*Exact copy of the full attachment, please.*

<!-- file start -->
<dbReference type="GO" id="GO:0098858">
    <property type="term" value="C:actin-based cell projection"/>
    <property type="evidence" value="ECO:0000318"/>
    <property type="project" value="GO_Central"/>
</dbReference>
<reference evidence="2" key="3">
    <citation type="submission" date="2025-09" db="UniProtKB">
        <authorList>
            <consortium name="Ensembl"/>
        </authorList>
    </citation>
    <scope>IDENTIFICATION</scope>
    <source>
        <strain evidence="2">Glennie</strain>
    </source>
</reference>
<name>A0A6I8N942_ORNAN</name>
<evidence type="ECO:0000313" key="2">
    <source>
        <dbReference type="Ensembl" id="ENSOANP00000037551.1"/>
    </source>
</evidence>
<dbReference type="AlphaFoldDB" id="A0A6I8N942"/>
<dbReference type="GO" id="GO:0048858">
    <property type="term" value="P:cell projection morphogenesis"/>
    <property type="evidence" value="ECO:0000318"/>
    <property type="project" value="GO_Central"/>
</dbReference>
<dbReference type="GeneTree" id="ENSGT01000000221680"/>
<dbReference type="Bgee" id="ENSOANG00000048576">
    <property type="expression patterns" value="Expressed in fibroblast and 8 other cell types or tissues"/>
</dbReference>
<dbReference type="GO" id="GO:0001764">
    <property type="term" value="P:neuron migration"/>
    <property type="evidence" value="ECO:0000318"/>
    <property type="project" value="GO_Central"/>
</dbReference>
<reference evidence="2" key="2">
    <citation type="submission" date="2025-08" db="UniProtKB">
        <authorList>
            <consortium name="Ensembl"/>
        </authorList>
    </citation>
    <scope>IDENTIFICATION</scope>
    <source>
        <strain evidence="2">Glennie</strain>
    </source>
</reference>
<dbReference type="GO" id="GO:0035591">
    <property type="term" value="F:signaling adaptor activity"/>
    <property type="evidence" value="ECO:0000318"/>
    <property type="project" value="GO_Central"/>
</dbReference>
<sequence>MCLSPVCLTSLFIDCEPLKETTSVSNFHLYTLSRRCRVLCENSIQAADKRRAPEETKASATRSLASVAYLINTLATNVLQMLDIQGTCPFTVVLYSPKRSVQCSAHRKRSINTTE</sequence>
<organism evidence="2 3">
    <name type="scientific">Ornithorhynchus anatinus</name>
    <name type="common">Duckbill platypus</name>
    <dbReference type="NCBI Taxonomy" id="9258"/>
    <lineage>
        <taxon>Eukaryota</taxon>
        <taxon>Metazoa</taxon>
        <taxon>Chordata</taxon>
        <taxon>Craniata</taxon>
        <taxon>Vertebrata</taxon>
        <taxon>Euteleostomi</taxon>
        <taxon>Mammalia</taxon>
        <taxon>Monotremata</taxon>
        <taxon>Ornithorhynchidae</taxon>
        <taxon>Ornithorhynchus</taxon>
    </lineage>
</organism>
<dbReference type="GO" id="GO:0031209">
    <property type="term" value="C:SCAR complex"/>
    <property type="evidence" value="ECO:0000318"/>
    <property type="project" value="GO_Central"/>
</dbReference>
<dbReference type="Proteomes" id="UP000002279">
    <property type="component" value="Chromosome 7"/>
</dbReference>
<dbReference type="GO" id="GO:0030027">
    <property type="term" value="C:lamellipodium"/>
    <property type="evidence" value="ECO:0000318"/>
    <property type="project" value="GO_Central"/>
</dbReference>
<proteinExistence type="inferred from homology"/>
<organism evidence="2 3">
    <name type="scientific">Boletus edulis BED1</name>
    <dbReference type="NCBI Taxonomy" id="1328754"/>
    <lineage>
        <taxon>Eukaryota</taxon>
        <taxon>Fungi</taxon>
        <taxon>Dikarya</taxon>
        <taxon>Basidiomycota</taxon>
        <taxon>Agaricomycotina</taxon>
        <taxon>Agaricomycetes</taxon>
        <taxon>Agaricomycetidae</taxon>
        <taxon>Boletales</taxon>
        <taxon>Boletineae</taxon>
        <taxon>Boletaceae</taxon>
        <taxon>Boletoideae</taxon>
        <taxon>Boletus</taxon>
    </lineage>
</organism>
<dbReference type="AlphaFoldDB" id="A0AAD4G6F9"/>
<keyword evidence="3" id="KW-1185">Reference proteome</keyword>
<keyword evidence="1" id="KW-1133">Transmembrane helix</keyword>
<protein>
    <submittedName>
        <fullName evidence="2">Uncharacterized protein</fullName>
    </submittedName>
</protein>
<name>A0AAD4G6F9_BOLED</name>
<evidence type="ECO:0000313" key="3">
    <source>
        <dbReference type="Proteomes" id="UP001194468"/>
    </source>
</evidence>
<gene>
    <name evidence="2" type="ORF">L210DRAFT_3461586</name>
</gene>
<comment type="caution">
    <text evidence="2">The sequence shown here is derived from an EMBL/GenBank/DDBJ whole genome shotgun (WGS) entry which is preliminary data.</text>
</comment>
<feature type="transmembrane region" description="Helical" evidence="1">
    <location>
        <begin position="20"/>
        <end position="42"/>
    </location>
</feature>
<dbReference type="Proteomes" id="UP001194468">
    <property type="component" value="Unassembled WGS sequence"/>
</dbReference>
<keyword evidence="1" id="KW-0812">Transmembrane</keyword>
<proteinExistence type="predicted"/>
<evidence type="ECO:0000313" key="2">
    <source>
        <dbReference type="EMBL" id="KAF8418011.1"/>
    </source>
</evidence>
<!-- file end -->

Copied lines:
<dbReference type="GO" id="GO:0098858">
    <property type="term" value="C:actin-based cell projection"/>
    <property type="evidence" value="ECO:0000318"/>
    <property type="project" value="GO_Central"/>
</dbReference>
<reference evidence="2" key="3">
    <citation type="submission" date="2025-09" db="UniProtKB">
        <authorList>
            <consortium name="Ensembl"/>
        </authorList>
    </citation>
    <scope>IDENTIFICATION</scope>
    <source>
        <strain evidence="2">Glennie</strain>
    </source>
</reference>
<name>A0A6I8N942_ORNAN</name>
<evidence type="ECO:0000313" key="2">
    <source>
        <dbReference type="Ensembl" id="ENSOANP00000037551.1"/>
    </source>
</evidence>
<dbReference type="AlphaFoldDB" id="A0A6I8N942"/>
<dbReference type="GO" id="GO:0048858">
    <property type="term" value="P:cell projection morphogenesis"/>
    <property type="evidence" value="ECO:0000318"/>
    <property type="project" value="GO_Central"/>
</dbReference>
<dbReference type="GeneTree" id="ENSGT01000000221680"/>
<dbReference type="Bgee" id="ENSOANG00000048576">
    <property type="expression patterns" value="Expressed in fibroblast and 8 other cell types or tissues"/>
</dbReference>
<dbReference type="GO" id="GO:0001764">
    <property type="term" value="P:neuron migration"/>
    <property type="evidence" value="ECO:0000318"/>
    <property type="project" value="GO_Central"/>
</dbReference>
<reference evidence="2" key="2">
    <citation type="submission" date="2025-08" db="UniProtKB">
        <authorList>
            <consortium name="Ensembl"/>
        </authorList>
    </citation>
    <scope>IDENTIFICATION</scope>
    <source>
        <strain evidence="2">Glennie</strain>
    </source>
</reference>
<dbReference type="GO" id="GO:0035591">
    <property type="term" value="F:signaling adaptor activity"/>
    <property type="evidence" value="ECO:0000318"/>
    <property type="project" value="GO_Central"/>
</dbReference>
<sequence>MCLSPVCLTSLFIDCEPLKETTSVSNFHLYTLSRRCRVLCENSIQAADKRRAPEETKASATRSLASVAYLINTLATNVLQMLDIQGTCPFTVVLYSPKRSVQCSAHRKRSINTTE</sequence>
<organism evidence="2 3">
    <name type="scientific">Ornithorhynchus anatinus</name>
    <name type="common">Duckbill platypus</name>
    <dbReference type="NCBI Taxonomy" id="9258"/>
    <lineage>
        <taxon>Eukaryota</taxon>
        <taxon>Metazoa</taxon>
        <taxon>Chordata</taxon>
        <taxon>Craniata</taxon>
        <taxon>Vertebrata</taxon>
        <taxon>Euteleostomi</taxon>
        <taxon>Mammalia</taxon>
        <taxon>Monotremata</taxon>
        <taxon>Ornithorhynchidae</taxon>
        <taxon>Ornithorhynchus</taxon>
    </lineage>
</organism>
<dbReference type="GO" id="GO:0031209">
    <property type="term" value="C:SCAR complex"/>
    <property type="evidence" value="ECO:0000318"/>
    <property type="project" value="GO_Central"/>
</dbReference>
<dbReference type="Proteomes" id="UP000002279">
    <property type="component" value="Chromosome 7"/>
</dbReference>
<dbReference type="GO" id="GO:0030027">
    <property type="term" value="C:lamellipodium"/>
    <property type="evidence" value="ECO:0000318"/>
    <property type="project" value="GO_Central"/>
</dbReference>
<proteinExistence type="inferred from homology"/>
<organism evidence="2 3">
    <name type="scientific">Boletus edulis BED1</name>
    <dbReference type="NCBI Taxonomy" id="1328754"/>
    <lineage>
        <taxon>Eukaryota</taxon>
        <taxon>Fungi</taxon>
        <taxon>Dikarya</taxon>
        <taxon>Basidiomycota</taxon>
        <taxon>Agaricomycotina</taxon>
        <taxon>Agaricomycetes</taxon>
        <taxon>Agaricomycetidae</taxon>
        <taxon>Boletales</taxon>
        <taxon>Boletineae</taxon>
        <taxon>Boletaceae</taxon>
        <taxon>Boletoideae</taxon>
        <taxon>Boletus</taxon>
    </lineage>
</organism>
<dbReference type="AlphaFoldDB" id="A0AAD4G6F9"/>
<keyword evidence="3" id="KW-1185">Reference proteome</keyword>
<keyword evidence="1" id="KW-1133">Transmembrane helix</keyword>
<protein>
    <submittedName>
        <fullName evidence="2">Uncharacterized protein</fullName>
    </submittedName>
</protein>
<name>A0AAD4G6F9_BOLED</name>
<evidence type="ECO:0000313" key="3">
    <source>
        <dbReference type="Proteomes" id="UP001194468"/>
    </source>
</evidence>
<gene>
    <name evidence="2" type="ORF">L210DRAFT_3461586</name>
</gene>
<comment type="caution">
    <text evidence="2">The sequence shown here is derived from an EMBL/GenBank/DDBJ whole genome shotgun (WGS) entry which is preliminary data.</text>
</comment>
<feature type="transmembrane region" description="Helical" evidence="1">
    <location>
        <begin position="20"/>
        <end position="42"/>
    </location>
</feature>
<dbReference type="Proteomes" id="UP001194468">
    <property type="component" value="Unassembled WGS sequence"/>
</dbReference>
<keyword evidence="1" id="KW-0812">Transmembrane</keyword>
<proteinExistence type="predicted"/>
<evidence type="ECO:0000313" key="2">
    <source>
        <dbReference type="EMBL" id="KAF8418011.1"/>
    </source>
</evidence>